June 1st was National Say Something Nice Day. If you are unaware of the history, you may be wondering why this is a day worthy of national recognition. The truth is, there is scientific evidence that suggests being kind to others can increase our own wellbeing.
Can kindness really increase happiness? Researchers all over the world believe so, and the evidence shows it does not take long to see the benefits of acts of kindness. What constitutes an act of kindness? Kindness can be as seemingly insignificant as holding the door open for someone in a building, or something more thoughtful such as sending a thank you note and gift to someone in your life unexpectedly.
Research indicates that even the smallest and less effortful acts of kindness have lasting impacts on our wellbeing. It is also possible that you are performing more acts of kindness than you think. In one study, researchers asked participants to count the act of kindness they exhibited for one week. The results found that after just this short intervention participants reported feeling more grateful and happier (Otake et al., 2006).
Why exactly does kindness have this impact? Kindness can increase our connection with others around us, help us feel like we have made an impact in another’s life, which can reduce feelings of loneliness. Intentionally finding ways to show kindness can also help elevate positive emotions.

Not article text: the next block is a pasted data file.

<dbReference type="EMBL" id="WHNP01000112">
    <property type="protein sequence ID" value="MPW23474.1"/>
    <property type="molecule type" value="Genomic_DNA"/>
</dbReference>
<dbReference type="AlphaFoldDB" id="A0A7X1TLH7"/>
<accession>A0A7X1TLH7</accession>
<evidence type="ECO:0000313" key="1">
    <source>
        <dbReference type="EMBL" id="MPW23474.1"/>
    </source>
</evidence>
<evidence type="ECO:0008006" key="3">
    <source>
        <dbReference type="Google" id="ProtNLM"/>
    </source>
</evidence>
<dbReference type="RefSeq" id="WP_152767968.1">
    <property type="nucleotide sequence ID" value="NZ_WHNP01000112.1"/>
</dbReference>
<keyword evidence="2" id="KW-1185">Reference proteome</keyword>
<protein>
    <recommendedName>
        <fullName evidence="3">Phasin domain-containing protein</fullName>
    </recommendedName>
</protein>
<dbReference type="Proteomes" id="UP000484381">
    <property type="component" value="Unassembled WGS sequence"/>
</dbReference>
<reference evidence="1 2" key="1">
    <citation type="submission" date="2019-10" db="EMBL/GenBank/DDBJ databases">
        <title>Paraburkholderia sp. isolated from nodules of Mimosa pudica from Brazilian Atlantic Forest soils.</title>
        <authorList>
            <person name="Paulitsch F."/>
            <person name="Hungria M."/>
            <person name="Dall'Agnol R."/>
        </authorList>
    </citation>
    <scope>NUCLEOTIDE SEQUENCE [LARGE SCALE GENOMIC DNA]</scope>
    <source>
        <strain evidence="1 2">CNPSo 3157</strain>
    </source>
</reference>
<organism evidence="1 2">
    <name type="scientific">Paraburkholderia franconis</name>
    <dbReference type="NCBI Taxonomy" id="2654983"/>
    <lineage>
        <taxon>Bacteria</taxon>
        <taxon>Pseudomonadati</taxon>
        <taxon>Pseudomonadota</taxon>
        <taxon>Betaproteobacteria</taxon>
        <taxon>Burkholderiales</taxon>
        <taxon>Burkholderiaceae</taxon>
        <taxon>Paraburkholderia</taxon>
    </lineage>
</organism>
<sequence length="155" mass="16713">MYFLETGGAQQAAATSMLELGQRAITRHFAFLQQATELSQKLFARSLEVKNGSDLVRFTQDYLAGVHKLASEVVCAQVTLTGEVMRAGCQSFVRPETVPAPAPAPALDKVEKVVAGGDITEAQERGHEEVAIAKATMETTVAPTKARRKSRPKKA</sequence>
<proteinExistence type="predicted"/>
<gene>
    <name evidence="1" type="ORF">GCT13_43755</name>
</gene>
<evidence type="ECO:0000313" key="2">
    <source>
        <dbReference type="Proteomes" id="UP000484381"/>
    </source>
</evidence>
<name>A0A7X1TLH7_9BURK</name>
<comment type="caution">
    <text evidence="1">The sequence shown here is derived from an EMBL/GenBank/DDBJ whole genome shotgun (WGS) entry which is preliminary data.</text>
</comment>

Some ideas for increasing acts of kindness include:
· Give an unexpected compliment
· Put coins in an expired meter
· Help someone struggling carry their grocery bags
· Write an online review for a favorite restaurant
· Smile at someone
This month, make a note to say something kind or positive to someone, or perform small acts of kindness with no expectation of kindness in return. We hope in doing so, you will see the results yourself as your mood may be lifted through demonstrating these small acts!
Otake, K., Shimai, S., Tanaka-Matsumi, J., Ostui, K., Fredrickson, B. (2006). Happy people become happier through kindness: A counting kindnesses intervention, Journal of Happiness Studies, 7, 361-375
Author: Jaclyn Gordon, VAC at TLC Virtual Resiliency